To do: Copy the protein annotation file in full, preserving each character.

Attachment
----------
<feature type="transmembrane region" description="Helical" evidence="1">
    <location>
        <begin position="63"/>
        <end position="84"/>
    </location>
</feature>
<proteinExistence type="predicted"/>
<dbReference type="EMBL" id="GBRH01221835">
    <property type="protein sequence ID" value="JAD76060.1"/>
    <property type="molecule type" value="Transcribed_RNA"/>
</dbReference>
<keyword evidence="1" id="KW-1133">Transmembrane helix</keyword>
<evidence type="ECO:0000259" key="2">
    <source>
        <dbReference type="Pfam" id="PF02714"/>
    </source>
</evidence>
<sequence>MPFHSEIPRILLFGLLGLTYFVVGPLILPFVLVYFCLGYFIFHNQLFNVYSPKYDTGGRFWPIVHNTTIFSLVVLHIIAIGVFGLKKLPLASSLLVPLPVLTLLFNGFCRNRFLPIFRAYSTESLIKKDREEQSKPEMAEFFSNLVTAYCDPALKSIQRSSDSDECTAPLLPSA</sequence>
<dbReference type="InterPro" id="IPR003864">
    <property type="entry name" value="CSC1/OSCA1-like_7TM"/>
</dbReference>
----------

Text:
<feature type="transmembrane region" description="Helical" evidence="1">
    <location>
        <begin position="63"/>
        <end position="84"/>
    </location>
</feature>
<proteinExistence type="predicted"/>
<dbReference type="EMBL" id="GBRH01221835">
    <property type="protein sequence ID" value="JAD76060.1"/>
    <property type="molecule type" value="Transcribed_RNA"/>
</dbReference>
<keyword evidence="1" id="KW-1133">Transmembrane helix</keyword>
<evidence type="ECO:0000259" key="2">
    <source>
        <dbReference type="Pfam" id="PF02714"/>
    </source>
</evidence>
<sequence>MPFHSEIPRILLFGLLGLTYFVVGPLILPFVLVYFCLGYFIFHNQLFNVYSPKYDTGGRFWPIVHNTTIFSLVVLHIIAIGVFGLKKLPLASSLLVPLPVLTLLFNGFCRNRFLPIFRAYSTESLIKKDREEQSKPEMAEFFSNLVTAYCDPALKSIQRSSDSDECTAPLLPSA</sequence>
<dbReference type="InterPro" id="IPR003864">
    <property type="entry name" value="CSC1/OSCA1-like_7TM"/>
</dbReference>